Response of Wildlife to Restored Wellsites
Many wellsites have been certified as reclaimed, but their condition varies. This project will assess wildlife use of wellsites to understand how restoration treatments contribute to important species like moose, bears, and deer.
We will install camera traps to monitor wildlife use of treated wellsites and untreated wellsites, using undisturbed forest as a control. This will provide information on the impacts of targeted prescriptions on wildlife use of restored disturbances, and will help to address the question of when disturbances are no longer considered disturbances in the context of caribou recovery.
There has been significant historical and ongoing oil and gas related development within the Redrock Prairie Creek and Narraway caribou ranges in west-central Alberta. Many abandoned and inactive oil and gas wellsites have been certified as reclaimed, while others have been additionally planted with trees by Weyerhaeuser Company Limited, but regeneration rates and restoration status of wellsites are variable.
To inform future wellsite restoration targets within caribou population ranges, we will use camera traps to compare wildlife use (moose, deer, elk, predators, and caribou) of restored wellsites to wildlife use of unrestored (but inactive) wellsites and undisturbed forest within the same region. We will collect data for one year followed by one year of analysis to provide the first detailed assessment of wildlife response to wellsite restoration in Alberta.
Information from this portion of the project may be used to determine when and what treatments might be required to “turn disturbances off” from a federal caribou disturbance threshold perspective, and will provide essential information on the interactions between restoration treatments, wellsites, and other culturally and economically important wildlife species (i.e., moose, bears, deer).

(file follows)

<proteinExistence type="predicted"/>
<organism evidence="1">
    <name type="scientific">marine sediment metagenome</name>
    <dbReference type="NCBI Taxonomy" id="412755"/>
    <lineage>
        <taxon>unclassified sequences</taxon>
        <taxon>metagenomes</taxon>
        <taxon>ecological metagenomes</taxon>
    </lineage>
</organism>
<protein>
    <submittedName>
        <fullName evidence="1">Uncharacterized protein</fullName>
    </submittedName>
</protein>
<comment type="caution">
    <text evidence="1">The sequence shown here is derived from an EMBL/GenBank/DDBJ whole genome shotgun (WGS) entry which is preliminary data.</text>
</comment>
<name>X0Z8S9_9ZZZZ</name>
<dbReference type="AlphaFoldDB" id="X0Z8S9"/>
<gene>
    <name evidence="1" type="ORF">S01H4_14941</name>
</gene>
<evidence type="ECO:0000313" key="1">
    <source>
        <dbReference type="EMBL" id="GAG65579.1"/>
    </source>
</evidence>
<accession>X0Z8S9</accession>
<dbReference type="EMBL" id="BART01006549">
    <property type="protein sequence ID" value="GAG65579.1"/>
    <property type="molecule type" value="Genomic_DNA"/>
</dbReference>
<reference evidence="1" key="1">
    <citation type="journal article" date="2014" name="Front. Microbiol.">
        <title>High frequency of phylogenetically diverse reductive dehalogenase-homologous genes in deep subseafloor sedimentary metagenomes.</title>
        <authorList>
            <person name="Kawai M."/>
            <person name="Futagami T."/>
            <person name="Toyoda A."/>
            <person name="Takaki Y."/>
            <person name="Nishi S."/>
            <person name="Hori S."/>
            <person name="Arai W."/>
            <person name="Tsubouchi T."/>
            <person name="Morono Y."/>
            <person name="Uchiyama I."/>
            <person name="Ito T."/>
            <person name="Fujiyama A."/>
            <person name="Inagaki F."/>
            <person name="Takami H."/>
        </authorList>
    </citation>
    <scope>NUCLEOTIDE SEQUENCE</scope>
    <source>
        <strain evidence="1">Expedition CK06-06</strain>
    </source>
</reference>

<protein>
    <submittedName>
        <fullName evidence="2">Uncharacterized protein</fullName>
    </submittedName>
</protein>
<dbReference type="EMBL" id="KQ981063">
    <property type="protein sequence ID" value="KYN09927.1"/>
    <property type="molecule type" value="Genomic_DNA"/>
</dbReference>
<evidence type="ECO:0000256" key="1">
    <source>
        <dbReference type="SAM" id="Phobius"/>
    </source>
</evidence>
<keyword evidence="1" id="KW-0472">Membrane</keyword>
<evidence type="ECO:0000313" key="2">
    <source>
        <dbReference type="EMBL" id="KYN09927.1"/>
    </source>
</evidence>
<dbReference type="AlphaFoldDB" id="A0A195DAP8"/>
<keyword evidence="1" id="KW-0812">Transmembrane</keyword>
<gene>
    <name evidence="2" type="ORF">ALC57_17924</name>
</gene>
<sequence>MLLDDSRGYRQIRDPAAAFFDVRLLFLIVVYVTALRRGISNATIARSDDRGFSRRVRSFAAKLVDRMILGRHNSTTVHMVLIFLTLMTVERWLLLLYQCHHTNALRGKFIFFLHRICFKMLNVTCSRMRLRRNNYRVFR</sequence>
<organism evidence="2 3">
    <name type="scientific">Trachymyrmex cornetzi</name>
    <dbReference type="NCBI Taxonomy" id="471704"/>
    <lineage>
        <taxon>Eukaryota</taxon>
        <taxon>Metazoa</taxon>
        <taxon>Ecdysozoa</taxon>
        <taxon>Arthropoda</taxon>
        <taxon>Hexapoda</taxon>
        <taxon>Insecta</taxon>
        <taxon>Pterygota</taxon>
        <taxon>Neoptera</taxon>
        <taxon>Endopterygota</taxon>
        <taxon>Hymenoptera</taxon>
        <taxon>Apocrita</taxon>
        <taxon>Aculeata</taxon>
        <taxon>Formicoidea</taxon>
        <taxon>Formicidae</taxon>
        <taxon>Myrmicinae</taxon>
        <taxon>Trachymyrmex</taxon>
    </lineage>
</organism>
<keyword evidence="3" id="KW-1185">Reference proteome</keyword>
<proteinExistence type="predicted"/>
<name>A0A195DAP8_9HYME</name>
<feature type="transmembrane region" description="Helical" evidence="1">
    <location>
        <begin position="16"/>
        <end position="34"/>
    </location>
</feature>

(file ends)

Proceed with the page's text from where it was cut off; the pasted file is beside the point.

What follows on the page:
We will install camera traps to monitor wildlife use of treated wellsites vs. untreated wellsites, using undisturbed forest as a control. Analysis of camera data will provide information on the impacts of targeted prescriptions on wildlife use of restored disturbances, and will help to address the question of when disturbances are no longer considered disturbances in the context of caribou recovery.
In the fall of 2022, we will install camera traps at:
- 60 certified reclaimed wellsites
- 30 sites in undisturbed forest (within the same natural subregion and ecosite type as the wellsite cameras)
- 15 inactive but untreated well sites in the same ecosites and same area (control well sites)
Cameras will remain on site for one year but will be checked ~6 months after deployment. Each camera will be programmed to take 3 photographs when triggered, as well as hourly photos for snowdepth measurements and detection of wildlife at distances outside the motion sensor range.
We will use generalized linear models (i.e., resource selection functions) to investigate primary prey (deer, moose, and elk), predator (wolves, bears, and cougars), and caribou use of well sites, comparing between restoration treatments and undisturbed forest. Our models will include wellsite status (regenerated, not regenerated, not treated), understory vegetation, forage, and tree regeneration status (field survey data), snow depth, ecosite and AVI forestry data, and landscape-level characteristics (e.g., density of different disturbances surrounding the well site, percent conifer, terrain).
Outcomes and Deliverables
We will produce a technical report including a summary of wildlife use of wellsites relative to treatment type, and detailed statistical analysis linking wildlife use of wellsites to characteristics of wellsites (e.g., vegetation data collected during ground validation, treatment type, ecosite) and characteristics of the landscape surrounding wellsites (e.g., forest type, density of other disturbances), with the goal of submitting our results in a peer-reviewed publication.
Crews start setting up trail cameras at sites